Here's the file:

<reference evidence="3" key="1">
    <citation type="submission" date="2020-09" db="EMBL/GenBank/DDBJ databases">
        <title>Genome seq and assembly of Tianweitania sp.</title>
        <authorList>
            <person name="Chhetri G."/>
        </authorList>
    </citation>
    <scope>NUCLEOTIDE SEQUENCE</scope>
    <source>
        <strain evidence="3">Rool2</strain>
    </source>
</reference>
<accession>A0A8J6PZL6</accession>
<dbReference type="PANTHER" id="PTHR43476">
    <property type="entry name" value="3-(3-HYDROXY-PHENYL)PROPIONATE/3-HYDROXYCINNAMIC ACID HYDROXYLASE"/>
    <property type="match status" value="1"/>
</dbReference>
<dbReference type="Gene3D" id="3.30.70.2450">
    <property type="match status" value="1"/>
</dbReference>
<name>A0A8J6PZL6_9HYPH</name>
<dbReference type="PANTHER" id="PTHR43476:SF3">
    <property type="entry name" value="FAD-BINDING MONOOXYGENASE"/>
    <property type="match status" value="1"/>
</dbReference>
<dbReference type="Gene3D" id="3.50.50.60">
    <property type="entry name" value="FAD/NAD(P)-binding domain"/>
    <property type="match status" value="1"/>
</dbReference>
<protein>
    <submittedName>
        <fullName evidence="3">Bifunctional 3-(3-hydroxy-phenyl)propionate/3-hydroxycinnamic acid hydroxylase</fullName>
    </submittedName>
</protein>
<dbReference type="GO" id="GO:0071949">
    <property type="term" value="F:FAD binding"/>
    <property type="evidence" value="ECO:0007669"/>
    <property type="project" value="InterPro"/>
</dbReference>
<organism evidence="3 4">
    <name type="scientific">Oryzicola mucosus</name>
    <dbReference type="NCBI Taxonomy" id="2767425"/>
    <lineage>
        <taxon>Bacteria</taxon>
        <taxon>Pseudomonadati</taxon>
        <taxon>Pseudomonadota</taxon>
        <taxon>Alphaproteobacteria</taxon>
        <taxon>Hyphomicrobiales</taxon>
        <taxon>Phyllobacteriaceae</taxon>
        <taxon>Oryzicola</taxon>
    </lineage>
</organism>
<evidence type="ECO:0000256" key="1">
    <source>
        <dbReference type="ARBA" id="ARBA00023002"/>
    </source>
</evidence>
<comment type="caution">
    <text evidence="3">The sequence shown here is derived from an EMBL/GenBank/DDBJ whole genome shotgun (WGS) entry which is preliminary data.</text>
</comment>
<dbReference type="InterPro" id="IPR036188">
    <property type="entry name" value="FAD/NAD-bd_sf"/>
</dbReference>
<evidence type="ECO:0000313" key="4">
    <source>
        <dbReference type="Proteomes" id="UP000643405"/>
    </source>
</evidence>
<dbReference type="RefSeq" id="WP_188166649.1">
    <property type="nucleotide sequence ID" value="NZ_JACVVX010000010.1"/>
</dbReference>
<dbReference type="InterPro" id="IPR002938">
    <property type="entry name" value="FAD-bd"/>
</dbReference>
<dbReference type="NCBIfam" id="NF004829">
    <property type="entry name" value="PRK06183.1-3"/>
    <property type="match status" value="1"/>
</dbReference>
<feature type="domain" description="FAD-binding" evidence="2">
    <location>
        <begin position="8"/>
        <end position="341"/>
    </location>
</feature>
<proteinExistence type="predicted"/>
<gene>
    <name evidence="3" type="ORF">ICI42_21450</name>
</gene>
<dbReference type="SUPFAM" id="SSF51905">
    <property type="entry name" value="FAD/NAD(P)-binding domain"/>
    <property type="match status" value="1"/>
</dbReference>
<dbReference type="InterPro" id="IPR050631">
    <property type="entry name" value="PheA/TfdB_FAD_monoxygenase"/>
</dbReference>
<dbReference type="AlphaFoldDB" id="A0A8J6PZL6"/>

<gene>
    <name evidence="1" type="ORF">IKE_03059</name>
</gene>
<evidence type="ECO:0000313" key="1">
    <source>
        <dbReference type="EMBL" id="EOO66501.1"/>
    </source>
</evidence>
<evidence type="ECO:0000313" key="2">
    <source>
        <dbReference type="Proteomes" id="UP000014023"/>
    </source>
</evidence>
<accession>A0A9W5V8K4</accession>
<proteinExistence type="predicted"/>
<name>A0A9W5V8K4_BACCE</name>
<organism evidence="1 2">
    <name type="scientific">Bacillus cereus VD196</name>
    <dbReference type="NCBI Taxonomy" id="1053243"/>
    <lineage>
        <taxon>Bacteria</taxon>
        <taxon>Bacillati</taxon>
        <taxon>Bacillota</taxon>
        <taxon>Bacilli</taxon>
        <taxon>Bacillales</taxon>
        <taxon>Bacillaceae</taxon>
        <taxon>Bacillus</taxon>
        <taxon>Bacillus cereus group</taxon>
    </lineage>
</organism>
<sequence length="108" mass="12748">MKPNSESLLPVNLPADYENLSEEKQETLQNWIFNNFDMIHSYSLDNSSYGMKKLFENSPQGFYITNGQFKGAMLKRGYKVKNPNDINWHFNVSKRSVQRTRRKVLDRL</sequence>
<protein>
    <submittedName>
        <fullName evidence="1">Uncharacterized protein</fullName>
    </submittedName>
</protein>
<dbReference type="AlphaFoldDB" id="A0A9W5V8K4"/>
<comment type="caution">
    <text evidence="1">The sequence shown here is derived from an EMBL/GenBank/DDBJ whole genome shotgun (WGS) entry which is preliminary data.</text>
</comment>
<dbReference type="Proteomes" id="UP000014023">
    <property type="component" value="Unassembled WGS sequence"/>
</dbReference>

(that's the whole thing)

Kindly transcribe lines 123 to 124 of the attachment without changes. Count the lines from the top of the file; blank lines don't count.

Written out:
        <taxon>Bacillus</taxon>
        <taxon>Bacillus cereus group</taxon>